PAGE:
SMSU name bill advances to the Missouri House

Thursday, February 17, 2005 | 12:00 a.m. CST; updated 1:32 a.m. CDT, Wednesday, July 16, 2008

A bill that would drop the “Southwest” from Southwest Missouri State University’s name moved to the state House of Representatives on Wednesday for a first reading.

Senate Bill 98 passed, 25-7, its third and final reading in the Senate on Wednesday morning. Senators perfected the bill’s wording early Tuesday morning after an almost 14-hour filibuster.

Under the bill, SMSU cannot duplicate the University of Missouri system’s professional programs, seek land-grant status or the same research designations used in the system, or search for additional state funds as a result of the name change.

The bill will now be assigned to a House committee, most likely the Higher Education Committee. If it wins committee approval, the bill will go to the House floor. If it is not changed by the House, the bill will advance to Gov. Matt Blunt.

In a press release Tuesday, Blunt said he would make sure the bill is not delayed.

“I will continue to work with lawmakers in the days and weeks ahead to ensure that this important piece of legislation reaches my desk,” he said.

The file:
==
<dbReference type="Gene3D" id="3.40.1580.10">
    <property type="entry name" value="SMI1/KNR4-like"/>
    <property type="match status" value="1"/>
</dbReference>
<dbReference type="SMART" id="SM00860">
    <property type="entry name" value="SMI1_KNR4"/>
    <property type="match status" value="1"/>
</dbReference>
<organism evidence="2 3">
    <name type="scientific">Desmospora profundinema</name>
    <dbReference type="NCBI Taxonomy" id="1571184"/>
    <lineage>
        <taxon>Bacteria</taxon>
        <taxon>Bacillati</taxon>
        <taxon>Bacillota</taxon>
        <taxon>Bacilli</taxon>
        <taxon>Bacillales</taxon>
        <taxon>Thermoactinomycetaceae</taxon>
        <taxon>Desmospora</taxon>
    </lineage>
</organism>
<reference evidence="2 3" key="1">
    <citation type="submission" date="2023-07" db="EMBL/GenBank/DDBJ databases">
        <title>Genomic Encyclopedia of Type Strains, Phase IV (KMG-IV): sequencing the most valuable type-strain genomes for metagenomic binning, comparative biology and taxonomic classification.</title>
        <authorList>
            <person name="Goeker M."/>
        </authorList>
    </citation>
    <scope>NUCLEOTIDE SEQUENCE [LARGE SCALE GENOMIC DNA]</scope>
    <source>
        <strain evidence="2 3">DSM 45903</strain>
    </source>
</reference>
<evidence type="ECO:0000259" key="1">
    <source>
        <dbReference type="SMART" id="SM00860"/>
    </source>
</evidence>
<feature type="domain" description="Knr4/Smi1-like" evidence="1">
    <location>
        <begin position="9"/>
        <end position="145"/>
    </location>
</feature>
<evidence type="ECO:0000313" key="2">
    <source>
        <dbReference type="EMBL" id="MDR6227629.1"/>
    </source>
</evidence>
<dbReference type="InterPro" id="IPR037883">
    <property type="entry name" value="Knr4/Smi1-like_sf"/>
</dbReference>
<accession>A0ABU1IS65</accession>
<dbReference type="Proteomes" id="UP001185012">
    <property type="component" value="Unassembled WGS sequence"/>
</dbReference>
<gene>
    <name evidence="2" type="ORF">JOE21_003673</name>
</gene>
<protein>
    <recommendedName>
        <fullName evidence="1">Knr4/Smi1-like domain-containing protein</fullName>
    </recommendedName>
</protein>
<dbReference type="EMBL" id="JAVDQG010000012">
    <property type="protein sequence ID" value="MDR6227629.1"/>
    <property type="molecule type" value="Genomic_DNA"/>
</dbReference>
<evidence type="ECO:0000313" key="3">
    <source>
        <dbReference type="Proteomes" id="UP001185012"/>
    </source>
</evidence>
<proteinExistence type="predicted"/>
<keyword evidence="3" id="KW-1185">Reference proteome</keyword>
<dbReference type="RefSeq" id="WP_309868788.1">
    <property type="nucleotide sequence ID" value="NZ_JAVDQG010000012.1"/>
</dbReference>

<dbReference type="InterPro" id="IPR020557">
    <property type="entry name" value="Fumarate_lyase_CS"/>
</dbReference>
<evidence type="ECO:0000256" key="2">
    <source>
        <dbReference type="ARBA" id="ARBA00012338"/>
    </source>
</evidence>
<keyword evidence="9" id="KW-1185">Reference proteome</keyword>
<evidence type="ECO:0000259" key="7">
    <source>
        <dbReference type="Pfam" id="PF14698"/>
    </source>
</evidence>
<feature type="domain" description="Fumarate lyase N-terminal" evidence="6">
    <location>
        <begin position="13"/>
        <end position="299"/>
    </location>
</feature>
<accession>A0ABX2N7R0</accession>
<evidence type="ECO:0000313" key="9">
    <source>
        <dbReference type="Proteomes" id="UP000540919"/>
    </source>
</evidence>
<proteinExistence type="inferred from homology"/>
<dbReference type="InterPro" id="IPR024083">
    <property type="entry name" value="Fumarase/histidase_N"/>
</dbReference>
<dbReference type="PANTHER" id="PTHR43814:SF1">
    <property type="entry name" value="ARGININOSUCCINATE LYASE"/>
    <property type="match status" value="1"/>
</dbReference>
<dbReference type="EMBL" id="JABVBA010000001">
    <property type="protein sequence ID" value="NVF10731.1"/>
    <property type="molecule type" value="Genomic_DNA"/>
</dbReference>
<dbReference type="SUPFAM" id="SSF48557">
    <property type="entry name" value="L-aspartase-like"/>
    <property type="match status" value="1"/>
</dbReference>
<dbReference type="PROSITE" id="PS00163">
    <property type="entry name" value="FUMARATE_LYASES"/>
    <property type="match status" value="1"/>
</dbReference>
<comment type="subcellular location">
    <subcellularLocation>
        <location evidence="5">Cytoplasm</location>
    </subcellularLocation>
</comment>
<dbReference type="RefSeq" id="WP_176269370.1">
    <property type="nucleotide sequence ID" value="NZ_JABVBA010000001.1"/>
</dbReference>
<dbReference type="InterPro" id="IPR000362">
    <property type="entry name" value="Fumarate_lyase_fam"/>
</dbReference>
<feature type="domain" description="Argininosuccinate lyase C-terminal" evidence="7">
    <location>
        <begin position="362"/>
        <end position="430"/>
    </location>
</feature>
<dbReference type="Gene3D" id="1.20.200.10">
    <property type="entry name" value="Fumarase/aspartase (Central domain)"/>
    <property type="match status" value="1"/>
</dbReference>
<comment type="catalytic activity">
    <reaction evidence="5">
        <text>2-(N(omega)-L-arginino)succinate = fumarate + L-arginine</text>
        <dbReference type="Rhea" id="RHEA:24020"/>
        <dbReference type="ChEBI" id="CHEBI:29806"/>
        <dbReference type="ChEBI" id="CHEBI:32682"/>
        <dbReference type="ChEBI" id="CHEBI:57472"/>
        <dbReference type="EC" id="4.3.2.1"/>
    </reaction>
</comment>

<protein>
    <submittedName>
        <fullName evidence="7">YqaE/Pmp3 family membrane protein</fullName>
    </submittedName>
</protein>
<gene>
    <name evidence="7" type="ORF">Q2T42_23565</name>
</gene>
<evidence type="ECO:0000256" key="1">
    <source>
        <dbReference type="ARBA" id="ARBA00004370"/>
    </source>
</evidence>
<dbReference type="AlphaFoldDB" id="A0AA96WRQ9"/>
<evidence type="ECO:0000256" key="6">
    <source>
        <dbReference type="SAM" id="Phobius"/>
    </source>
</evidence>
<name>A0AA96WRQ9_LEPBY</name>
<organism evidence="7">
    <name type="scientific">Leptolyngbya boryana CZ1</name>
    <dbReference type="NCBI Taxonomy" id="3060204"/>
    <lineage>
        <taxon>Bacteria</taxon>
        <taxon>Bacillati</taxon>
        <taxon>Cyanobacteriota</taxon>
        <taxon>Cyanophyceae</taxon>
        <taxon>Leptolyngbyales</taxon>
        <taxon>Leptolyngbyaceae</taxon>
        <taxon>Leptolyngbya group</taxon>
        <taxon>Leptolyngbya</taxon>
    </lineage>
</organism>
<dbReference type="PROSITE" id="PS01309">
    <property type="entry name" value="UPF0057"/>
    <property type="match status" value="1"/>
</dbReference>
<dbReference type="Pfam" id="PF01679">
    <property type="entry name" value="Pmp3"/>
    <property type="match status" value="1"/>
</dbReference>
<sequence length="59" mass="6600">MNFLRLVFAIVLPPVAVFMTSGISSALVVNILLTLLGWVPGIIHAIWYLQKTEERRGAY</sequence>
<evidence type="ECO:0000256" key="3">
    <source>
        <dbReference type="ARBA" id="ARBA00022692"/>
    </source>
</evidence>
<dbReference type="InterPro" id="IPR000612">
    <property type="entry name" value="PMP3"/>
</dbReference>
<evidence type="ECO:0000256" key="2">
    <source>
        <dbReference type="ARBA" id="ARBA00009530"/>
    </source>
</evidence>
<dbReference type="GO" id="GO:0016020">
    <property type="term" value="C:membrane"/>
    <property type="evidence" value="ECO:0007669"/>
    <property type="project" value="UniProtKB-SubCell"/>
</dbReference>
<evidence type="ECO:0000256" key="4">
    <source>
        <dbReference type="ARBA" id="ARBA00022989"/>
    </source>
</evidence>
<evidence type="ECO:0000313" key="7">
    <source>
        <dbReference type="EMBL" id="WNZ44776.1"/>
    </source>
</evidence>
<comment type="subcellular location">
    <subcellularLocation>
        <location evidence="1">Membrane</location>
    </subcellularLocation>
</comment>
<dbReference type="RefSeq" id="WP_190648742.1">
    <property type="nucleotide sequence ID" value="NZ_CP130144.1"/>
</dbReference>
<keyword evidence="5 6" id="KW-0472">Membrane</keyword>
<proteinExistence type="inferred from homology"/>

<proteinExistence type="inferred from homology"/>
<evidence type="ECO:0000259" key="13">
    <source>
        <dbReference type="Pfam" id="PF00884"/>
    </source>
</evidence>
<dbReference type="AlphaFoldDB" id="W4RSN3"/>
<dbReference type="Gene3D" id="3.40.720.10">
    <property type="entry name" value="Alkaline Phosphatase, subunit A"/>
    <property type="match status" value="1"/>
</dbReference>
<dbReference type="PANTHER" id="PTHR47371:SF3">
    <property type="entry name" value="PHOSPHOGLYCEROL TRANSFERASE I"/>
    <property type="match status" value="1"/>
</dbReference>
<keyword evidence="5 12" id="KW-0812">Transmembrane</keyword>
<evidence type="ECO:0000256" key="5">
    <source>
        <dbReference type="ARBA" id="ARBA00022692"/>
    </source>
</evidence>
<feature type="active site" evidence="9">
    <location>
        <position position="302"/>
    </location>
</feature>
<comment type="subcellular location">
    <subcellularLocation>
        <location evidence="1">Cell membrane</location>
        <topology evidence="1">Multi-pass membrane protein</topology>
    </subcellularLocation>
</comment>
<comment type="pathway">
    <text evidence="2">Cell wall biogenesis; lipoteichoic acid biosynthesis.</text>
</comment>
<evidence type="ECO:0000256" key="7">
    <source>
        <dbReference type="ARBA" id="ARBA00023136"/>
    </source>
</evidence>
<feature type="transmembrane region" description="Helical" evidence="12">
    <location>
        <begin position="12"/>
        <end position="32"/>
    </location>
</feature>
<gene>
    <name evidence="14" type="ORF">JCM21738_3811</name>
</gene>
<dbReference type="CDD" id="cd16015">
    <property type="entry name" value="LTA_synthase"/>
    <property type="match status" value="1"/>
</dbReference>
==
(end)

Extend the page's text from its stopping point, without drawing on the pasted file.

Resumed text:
Sen. Chuck Graham, D-Columbia, and several other Democratic senators delayed a vote on the bill during the Monday night filibuster until UM system President Elson Floyd sent Graham an e-mail shortly before 6 a.m. Tuesday . The e-mail encouraged Graham to stop fighting the bill.

“If the institution that you’re fighting for doesn’t want to fight, then it’s hard to carry on that fight yourself,” said Ted Farnen, Graham’s chief of staff.

Graham also spoke at Wednesday’s third reading, arguing that the bill was bad for higher education and all institutions of higher education except SMSU, Farnen said.

“I think Sen. Graham felt he got the best he could in a very bad bill,” Farnen said.

SMSU President John Keiser said he will continue to seek support for the bill from the House.

“We’re halfway there,” Keiser said. “We feel that we were able to persuade the Senate when it was being filibustered, and we have the same obligation in the House.”

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